According to the Commonwealth Fund in 2019, a comparison of the use of post-discharge home healthcare visits by payers revealed the following: 86.7 percent of Medicaid ACOs, 82 percent of Medicare ACOs, and 79.6 percent of commercial ACOs utilized post-discharge home visits. Three other research findings described on the Commonwealth Fund’s website were:
- ACOs using home visits tended to be larger in size.
- More than 50 percent of ACOs participating in risk-bearing payment arrangements utilized home visits, as compared to 30.2 percent of ACOs not participating in risk-bearing payment arrangements.
- Besides utilizing home visits for post-discharge patients, ACOs often utilized home visits for noncompliant patients.
Overall, home healthcare and hospice entities within ACOs tend to have greater financial resources than independent HHAs and hospices.
Assessing Five-Year Financial Risk under the PDGM
One element of assessing your HHA’s five-year financial risk under the PDGM is to understand your agency’s overall dependence on RAPs for cash-flow. If your HHA or hospice had sufficient cash-flow in the previous three years without a dependence on RAPs, your agency’s financial resources will probably not be severely impacted by the elimination of RAPs.
However, the myriad regulatory changes by the CMS affecting hospitals, outpatient physicians, Skilled Nursing Facilities (SNFs) and HHAs are likely to impact the entire healthcare administration landscape involved in providing care to Medicare-enrolled (and Medicaid-enrolled) patients/clients.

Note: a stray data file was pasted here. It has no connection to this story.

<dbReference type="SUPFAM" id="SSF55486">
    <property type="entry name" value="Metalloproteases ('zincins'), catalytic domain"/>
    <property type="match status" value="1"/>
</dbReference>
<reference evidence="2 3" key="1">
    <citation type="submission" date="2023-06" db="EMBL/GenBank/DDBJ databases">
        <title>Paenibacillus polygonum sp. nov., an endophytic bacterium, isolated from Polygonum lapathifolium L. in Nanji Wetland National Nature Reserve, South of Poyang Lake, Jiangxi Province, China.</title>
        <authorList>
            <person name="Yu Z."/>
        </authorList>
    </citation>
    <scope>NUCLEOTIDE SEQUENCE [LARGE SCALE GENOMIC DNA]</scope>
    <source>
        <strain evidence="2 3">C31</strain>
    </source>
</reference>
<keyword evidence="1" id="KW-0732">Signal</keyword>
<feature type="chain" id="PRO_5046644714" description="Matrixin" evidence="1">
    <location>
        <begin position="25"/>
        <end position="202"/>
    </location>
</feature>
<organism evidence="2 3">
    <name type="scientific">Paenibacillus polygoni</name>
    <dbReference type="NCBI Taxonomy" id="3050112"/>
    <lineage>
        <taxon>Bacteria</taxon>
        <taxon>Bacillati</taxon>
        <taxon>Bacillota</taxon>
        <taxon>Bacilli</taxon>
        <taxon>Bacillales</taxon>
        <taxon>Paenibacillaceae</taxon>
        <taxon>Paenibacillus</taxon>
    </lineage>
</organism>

Therefore, diversifying the age demographic served by your HHA (or hospice) in tandem with progressing toward a 50:50 publicly and privately-insured client population base are good ways to increase the likelihood that your independent HHA (or hospice) will survive the shift to value-based payments over the next five years.
Will Rural HHAs and Hospices Be More Likely to Close under the PDGM?
The phase-out of “add-on” payments to rural HHAs and hospices – in conjunction with reduction in RAPs – may place a particular burden on HHAs and hospices located in rural regions. This is because rural HHAs and hospices tend to operate on slimmer financial margins than their urban and suburban counterparts (per the website of LeadingAge.org). Therefore, rural HHAs and hospices need to be even more proactive in assessing their financial risk under the PDGM.
At Liberty Consulting and Management Services, we want your HHA and/or hospice agency to adapt as smoothly as possible to functioning under the PDGM.